"benoit DUQUESNE" <***@gmail.com> wrote
| Is it possible to make a VBSCRIPT (for Windows 10) which can recover in a
TXT file the serial numbers of the printers installed on a station ?
That would imply a software serial number and not
just a hardware serial number. Are you sure such a thing
exists? Serial numbers are usually listed on stickers.
For what it's worth, you can get some info via WMI,
but these are the only identifying properties I found
Dim WMI, Col, Ob, S2
On Error Resume Next
Set WMI = GetObject("WinMgmts:")
Set Col = WMI.ExecQuery("Select * from Win32_Printer")
For Each Ob in Col
S2 = S2 & "Product Name: " & Ob.DeviceID & vbCrLf
S2 = S2 & "Product Version: " & Ob.DriverName & vbCrLf
S2 = S2 & "Product Description: " & Ob.PNPDeviceID & vbCrLf
Set Col = Nothing
Set WMI = Nothing
On my system it returns the following:
Product Name: Microsoft XPS Document Writer
Product Version: Microsoft XPS Document Writer
Product Name: HP ENVY 5660 series
Product Version: HP ENVY 5660 series
Product Name: CutePDF Writer
Product Version: CutePDF Writer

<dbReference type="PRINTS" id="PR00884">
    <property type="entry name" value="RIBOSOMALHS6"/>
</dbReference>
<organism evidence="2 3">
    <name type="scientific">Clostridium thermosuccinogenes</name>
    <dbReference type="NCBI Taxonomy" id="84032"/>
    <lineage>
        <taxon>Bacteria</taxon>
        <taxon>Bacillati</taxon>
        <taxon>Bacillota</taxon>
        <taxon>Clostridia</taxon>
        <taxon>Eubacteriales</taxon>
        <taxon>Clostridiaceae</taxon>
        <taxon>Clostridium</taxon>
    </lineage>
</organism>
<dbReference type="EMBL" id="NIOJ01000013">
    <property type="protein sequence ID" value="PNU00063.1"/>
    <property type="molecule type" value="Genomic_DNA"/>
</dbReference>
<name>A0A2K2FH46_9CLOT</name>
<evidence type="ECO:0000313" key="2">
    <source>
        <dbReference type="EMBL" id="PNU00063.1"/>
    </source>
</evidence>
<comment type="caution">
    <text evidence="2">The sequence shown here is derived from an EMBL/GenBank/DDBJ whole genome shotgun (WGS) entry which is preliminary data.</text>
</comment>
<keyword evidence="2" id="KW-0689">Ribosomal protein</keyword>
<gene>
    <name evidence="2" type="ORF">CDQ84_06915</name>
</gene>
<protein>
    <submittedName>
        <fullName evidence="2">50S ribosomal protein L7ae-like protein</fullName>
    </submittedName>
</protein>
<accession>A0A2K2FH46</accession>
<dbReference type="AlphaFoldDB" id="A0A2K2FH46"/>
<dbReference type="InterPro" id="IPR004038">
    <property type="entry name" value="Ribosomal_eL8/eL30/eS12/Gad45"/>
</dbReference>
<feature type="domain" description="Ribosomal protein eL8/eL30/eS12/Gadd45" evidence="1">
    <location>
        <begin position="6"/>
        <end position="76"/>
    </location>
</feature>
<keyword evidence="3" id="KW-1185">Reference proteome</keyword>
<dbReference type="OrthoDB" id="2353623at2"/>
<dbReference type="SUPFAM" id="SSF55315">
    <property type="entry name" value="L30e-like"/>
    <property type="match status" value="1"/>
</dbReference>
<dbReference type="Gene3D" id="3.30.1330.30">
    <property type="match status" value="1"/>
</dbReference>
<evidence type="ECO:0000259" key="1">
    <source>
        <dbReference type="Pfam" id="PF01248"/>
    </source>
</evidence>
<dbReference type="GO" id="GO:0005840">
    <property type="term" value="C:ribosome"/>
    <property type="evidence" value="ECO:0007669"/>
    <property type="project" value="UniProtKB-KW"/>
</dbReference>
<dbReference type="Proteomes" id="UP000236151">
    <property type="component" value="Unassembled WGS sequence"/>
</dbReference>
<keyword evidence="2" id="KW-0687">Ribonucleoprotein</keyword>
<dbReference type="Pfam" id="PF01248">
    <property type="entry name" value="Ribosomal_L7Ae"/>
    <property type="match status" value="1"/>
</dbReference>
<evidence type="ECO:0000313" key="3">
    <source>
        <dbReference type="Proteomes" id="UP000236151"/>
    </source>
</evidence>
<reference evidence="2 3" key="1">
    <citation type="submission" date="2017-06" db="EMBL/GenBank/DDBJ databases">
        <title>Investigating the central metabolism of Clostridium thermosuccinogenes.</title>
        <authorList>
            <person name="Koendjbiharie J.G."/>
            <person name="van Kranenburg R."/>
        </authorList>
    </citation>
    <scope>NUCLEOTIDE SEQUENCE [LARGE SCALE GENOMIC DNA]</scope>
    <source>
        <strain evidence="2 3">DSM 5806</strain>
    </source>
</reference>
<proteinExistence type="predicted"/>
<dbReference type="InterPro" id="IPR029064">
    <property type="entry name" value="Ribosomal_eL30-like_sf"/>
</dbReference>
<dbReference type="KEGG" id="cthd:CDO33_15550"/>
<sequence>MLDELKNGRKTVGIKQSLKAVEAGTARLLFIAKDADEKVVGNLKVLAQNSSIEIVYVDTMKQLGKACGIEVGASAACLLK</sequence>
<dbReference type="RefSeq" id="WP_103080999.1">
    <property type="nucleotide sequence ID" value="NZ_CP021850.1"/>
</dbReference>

Not very useful. You can also connect to a printer
scanner via WIA, but I don't see anything there
about serial numbers. Microsoft are fanatic about
identifying hardware and WMI provides options for
most onboard hardware elements, so I'm guessing printers
don't have a software ID.
You can access most/all printer settings and the printer
driver via WMI, but I don't see anything about unique
If you want to pursue that, there should be a wmisdk.hks
file in the Win32 SDK. If you don't want to install that whole
mess the hxs can be extracted and converted to CHM. If
you start getting into WMI you'll want the help. It's a
very extensive system that's been very poorly designed.
There's nothing obvious or intuitive, and as you can see
above, it's not so much an object model as a fake SQL
database. Crazy stuff.